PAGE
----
Understanding this relationship between incel ideology and mainstream gender norms has practical implications for policymakers and practitioners, as it means catering responses in an appropriate manner to address this threat. Part of this means supporting mental health and social services, but not as a solution for misogynistic violence; not all incels have suicidal impulses, and aggrieved male sexual entitlement is not a mental health issue but rather an ideological one. Additionally, interventions should build upon insights gained from domestic abuse counselling, given that perpetrators of mass violence share in common a history of abuse or harassment towards women. Such programmes must be centred upon a gender justice-oriented foundation, which avoids supporting men’s entitlement to women, at an early stage and routinely.
Classifying Misogynist Content Online
Secondly, incels should not be analysed as a fringe phenomenon of terrorism or political violence, but instead recognised as connected to a broader online ecosystem of the manosphere. Incels constitute part of an umbrella network that includes the men’s rights movement (MRM), pickup artists (PUA), fathers’ rights movement, and men going their own way (MGTOW) – all united by the narrative that men are victims, a stance of anti-feminism, and denial of gender inequality. While incels are the most recognisable subculture within the manosphere, as evident by the labelling and reporting of terrorist attacks, it is important to note that not all acts of violent misogyny are incel related, but can constitute these other factions within the manosphere.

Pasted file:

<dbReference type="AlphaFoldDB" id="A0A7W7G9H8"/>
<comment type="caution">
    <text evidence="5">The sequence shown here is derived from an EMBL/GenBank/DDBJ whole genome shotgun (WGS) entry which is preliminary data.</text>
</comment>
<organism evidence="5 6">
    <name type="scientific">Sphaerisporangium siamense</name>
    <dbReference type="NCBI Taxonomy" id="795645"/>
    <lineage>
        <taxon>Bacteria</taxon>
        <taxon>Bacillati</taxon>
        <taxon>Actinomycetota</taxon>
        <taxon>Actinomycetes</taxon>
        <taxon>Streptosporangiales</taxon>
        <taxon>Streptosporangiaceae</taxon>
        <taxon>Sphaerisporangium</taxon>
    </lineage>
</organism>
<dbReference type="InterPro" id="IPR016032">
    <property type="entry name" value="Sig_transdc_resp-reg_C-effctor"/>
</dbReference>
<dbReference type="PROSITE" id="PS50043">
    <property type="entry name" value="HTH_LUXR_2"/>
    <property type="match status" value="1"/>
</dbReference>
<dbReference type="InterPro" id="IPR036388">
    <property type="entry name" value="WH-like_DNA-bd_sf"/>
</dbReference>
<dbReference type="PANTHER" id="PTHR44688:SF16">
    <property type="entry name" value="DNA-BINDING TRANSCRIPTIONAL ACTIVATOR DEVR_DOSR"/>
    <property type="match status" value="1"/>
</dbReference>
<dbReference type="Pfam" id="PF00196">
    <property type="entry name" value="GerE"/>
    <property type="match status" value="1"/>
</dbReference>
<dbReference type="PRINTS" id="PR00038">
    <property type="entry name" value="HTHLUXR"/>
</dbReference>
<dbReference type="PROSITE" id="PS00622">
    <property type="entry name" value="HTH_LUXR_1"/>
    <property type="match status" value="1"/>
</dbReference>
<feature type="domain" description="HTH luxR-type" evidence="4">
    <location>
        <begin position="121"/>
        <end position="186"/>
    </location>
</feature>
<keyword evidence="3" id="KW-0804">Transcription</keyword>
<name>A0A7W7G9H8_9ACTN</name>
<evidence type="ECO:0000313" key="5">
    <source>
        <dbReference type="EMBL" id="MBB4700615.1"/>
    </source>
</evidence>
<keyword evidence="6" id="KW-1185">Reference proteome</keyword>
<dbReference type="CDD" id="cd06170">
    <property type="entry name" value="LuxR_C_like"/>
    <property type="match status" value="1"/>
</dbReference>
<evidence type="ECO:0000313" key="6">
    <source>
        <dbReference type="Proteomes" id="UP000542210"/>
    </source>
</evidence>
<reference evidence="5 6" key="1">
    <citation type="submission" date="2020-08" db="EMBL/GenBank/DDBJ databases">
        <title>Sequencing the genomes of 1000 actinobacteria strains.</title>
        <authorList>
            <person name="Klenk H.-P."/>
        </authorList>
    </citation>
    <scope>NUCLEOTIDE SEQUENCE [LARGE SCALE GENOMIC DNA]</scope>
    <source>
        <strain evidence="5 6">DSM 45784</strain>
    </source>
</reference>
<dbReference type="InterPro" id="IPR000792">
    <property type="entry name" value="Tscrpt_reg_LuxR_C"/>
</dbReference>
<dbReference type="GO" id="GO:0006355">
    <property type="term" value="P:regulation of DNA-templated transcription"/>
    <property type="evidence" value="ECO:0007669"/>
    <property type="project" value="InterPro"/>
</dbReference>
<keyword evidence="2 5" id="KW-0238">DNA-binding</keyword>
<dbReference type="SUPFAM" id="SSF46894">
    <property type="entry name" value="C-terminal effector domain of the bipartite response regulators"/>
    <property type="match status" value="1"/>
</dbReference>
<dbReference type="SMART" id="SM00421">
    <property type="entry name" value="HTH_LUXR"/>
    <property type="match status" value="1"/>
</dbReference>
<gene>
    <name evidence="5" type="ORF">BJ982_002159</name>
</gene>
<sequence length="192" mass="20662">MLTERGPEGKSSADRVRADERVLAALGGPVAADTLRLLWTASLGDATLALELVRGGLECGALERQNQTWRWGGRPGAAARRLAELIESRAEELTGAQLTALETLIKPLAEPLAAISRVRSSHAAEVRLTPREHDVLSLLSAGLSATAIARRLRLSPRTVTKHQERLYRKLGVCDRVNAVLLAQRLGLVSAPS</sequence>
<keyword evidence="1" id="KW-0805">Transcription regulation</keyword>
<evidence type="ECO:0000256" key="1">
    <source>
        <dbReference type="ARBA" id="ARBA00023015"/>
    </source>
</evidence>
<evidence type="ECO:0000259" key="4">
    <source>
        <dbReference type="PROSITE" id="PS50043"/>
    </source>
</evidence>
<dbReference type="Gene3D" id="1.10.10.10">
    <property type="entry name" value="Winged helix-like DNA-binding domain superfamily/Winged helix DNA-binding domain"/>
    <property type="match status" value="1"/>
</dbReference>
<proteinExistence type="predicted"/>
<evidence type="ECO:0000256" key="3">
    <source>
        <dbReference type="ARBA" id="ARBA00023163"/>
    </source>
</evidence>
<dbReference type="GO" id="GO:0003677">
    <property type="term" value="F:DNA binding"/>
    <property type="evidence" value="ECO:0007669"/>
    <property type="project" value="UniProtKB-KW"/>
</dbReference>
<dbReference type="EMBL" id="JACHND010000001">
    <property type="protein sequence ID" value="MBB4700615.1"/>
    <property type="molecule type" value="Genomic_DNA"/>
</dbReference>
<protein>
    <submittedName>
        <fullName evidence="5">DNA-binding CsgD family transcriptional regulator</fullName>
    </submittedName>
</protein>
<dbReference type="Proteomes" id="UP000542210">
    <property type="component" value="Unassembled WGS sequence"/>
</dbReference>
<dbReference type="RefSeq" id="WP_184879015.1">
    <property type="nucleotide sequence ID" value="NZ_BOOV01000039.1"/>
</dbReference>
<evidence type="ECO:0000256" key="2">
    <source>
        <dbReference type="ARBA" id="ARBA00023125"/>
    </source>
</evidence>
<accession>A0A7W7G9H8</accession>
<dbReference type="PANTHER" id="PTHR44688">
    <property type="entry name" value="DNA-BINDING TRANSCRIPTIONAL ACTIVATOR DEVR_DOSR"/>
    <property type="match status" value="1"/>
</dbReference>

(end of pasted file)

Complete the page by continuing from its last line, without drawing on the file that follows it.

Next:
Understanding how incels link to these other communities in the manosphere, and their areas of overlap, gives a more comprehensive mapping of this threat. This loose coalition of male supremacist activism connects across multiple websites, blogs, forums, and social media platforms that has become a distinct subculture with its own language, vocabulary, humour, and narratives. The manosphere network is further linked to a broader ecosystem of extremist websites that monitor the media, government, and academia to engage with content produced by these institutions. Thus, incels do not operate remotely but are deeply embedded into a vast online apparatus of misogyny and sexism, which mobilises in reaction to mainstream discourse. Policy responses must consider that extremist behaviour online feeds into a feedback loop rather than existing in isolation.
While there has been much research into this subculture, the governance of these online spaces in terms of policy is far behind. In a recent report published by the Global Internet Forum to Counter Terrorism (GIFCT), myself and other co-authors recommend that tech companies should expand their terrorist taxonomy of the hash-sharing database to explicitly include violent misogynistic content. Thus far, the GIFCT hash-sharing database contains mostly jihadist-related hashes, with a pledge to include more right-wing extremist-related hashes. Violent misogynist content, including incels, only constitutes a tiny percentage of the hashes. More nuanced and comprehensive knowledge of male supremacist subcultures will better inform tech policy teams to be more equipped with the adequate resources to track and monitor hashes. A systematic approach in categorising such online content will be beneficial towards establishing an industry standard on tackling violent misogyny. Rather than an ad hoc implementation by each tech platform, a taxonomy that is mutually agreed upon by companies will ensure that cross-platform posting behaviour is appropriately monitored and examined for harmful content.